Skynet is Rising: the Industrial Internet

This week I had the pleasure of attending the Israel Deal Makers Summit in New York.  The keynote address was from Jeff Immelt, CEO of G.E.  Mr. Immelt’s focus was that there mission is to be at the center of the new “industrial internet” or the “internet of things”.  The initial billion dollar investment is ramping up into full swing with a hiring binge in the hundreds. The goal is to connect every sensor of every machine G.E. ships.  These connected parts would be wired into a sophisticated analytics database that monitors usage and controls inefficiencies.

The example, Mr. Immelt described was impressive. He said if one can reduce jet turbines inefficiencies by just 1% it would save the airline industry over $3 billion.  This is a transformative idea, that has ramifications on everything we (humans) touch.  Imagine a washer and dryer that can automatically alert service calls with the exact problem, or a fridge that calls its owner up with a shopping list.  This requires artificial intelligence, machine-learning software, vast streams of data, and Fort Knox tight security to protect our plains, grids and infrastructure.

“These technologies are really there now, in a way that is practical and economic,” said Mark M. Little, G.E.’s senior vice president for global research. According to the New York Times, G.E.’s embrace of the industrial Internet is a long-term strategy. But if its optimism proves justified, the impact could be felt across the economy. Today, G.E. is putting sensors on everything, be it a gas turbine or a hospital bed. The mission of the engineers in San Ramon is to design the software for gathering data, and the clever algorithms for sifting through it for cost savings and productivity gains. Across the industries it covers, G.E. estimates such efficiency opportunities at as much as $150 billion.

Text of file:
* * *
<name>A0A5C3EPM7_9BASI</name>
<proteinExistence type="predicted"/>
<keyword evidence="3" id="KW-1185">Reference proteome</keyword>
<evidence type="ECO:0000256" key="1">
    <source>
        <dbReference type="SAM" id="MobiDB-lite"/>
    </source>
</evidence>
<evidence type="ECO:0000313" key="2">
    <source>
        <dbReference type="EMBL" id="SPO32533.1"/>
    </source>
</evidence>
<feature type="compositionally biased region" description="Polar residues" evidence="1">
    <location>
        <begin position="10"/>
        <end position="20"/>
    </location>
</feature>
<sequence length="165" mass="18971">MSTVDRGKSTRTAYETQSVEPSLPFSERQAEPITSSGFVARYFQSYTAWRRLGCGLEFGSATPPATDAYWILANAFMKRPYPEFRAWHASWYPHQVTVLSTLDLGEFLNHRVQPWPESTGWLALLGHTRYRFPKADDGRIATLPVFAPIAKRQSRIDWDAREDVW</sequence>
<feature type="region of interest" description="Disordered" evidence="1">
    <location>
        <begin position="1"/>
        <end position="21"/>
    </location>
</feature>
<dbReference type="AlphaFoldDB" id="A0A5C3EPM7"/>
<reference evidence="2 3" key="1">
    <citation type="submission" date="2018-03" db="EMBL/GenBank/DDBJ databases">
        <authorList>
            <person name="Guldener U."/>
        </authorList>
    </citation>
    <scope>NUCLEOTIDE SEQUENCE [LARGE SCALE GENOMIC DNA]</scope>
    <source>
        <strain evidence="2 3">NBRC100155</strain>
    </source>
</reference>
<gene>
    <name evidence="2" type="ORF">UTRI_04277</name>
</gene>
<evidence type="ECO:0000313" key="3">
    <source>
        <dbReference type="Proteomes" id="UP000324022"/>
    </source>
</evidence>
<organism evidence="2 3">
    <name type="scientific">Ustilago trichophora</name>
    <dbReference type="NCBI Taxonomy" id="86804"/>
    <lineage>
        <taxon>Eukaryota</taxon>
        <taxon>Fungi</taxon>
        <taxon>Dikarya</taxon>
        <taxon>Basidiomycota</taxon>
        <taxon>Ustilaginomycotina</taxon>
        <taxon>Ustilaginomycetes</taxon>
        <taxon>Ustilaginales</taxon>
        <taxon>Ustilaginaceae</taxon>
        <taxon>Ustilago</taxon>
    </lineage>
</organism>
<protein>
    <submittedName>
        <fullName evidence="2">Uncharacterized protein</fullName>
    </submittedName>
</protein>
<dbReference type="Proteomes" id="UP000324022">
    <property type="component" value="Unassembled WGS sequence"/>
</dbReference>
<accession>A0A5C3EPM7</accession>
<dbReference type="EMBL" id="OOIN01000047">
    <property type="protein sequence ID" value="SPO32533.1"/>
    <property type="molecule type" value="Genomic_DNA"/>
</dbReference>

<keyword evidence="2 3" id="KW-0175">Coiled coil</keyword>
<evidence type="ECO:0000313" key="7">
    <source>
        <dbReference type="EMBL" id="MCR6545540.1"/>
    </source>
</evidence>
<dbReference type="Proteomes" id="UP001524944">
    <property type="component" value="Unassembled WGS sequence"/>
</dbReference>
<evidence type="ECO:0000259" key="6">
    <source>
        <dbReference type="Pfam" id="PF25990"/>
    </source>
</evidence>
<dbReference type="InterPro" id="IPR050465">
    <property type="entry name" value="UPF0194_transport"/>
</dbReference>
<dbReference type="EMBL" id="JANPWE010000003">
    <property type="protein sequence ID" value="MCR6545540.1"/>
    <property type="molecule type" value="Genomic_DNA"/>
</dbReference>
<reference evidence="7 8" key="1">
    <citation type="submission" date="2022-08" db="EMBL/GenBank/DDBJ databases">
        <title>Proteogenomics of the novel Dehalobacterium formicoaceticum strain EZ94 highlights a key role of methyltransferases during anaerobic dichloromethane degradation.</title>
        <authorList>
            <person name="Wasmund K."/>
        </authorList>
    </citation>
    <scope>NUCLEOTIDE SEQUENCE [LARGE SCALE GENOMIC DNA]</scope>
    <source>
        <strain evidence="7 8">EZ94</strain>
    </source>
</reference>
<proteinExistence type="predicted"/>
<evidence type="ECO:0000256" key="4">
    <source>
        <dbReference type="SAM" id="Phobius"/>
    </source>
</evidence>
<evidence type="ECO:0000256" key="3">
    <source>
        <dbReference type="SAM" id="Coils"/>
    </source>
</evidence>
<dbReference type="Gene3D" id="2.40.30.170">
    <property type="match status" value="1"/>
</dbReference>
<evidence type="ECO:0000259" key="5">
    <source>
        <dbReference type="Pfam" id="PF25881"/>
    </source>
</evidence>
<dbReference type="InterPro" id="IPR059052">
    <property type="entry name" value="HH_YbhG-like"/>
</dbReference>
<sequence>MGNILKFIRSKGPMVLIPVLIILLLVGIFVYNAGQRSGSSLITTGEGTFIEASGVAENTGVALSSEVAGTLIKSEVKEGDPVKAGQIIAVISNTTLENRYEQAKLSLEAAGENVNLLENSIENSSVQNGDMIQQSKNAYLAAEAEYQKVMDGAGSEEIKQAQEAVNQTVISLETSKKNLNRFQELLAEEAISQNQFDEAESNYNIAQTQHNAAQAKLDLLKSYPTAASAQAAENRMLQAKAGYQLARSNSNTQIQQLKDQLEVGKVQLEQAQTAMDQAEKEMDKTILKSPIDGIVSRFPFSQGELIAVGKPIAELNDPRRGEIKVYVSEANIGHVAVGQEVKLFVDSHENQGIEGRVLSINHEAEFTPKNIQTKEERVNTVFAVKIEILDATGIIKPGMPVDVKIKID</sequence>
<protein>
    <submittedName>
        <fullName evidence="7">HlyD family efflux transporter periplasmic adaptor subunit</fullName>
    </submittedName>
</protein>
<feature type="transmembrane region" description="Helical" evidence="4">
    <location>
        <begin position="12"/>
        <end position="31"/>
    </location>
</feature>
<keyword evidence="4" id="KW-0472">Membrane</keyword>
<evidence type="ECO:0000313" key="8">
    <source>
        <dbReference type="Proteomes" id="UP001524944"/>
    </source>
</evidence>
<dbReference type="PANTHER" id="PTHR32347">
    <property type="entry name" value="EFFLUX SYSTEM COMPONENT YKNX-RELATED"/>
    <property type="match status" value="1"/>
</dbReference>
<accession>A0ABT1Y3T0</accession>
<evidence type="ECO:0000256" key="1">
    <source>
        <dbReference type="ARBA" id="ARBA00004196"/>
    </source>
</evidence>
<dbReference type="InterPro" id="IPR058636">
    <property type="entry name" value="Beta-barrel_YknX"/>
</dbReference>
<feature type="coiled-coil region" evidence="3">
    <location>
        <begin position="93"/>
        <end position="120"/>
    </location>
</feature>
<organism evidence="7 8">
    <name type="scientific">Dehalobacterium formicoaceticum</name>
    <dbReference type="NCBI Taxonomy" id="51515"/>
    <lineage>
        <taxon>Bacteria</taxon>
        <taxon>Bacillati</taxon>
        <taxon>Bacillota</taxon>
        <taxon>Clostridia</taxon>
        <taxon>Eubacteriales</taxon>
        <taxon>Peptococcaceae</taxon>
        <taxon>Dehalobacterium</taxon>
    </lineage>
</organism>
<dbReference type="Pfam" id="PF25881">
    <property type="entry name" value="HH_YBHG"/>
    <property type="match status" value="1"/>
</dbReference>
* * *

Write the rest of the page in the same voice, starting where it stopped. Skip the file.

Some industrial Internet projects are already under way. First Wind, an owner and operator of 16 wind farms in America, is a G.E. customer for wind turbines. It has been experimenting with upgrades that add more sensors, controls and optimization software.  The new sensors measure temperature, wind speeds, location and pitch of the blades. They collect three to five times as much data as the sensors on turbines of a few years ago, said Paul Gaynor, chief executive of First Wind. The data is collected and analyzed by G.E. software, and the operation of each turbine can be tweaked for efficiency. For example, in very high winds, turbines across an entire farm are routinely shut down to prevent damage from rotating too fast. But more refined measurement of wind speeds might mean only a portion of the turbines need to be shut down. In wintry conditions, turbines can detect when they are icing up, and speed up or change pitch to knock off the ice Upgrades on 123 turbines on two wind farms have so far delivered a 3 percent increase in energy output, about 120 megawatt hours per turbine a year. That translates to $1.2 million in additional revenue a year from those two farms, Mr. Gaynor said “It’s not earthshaking, but it is meaningful,” he said. “These are real commercial investments for us that make economic sense now.”

G.E. is gearing up to be the google for machines, but what happens when the become aware?

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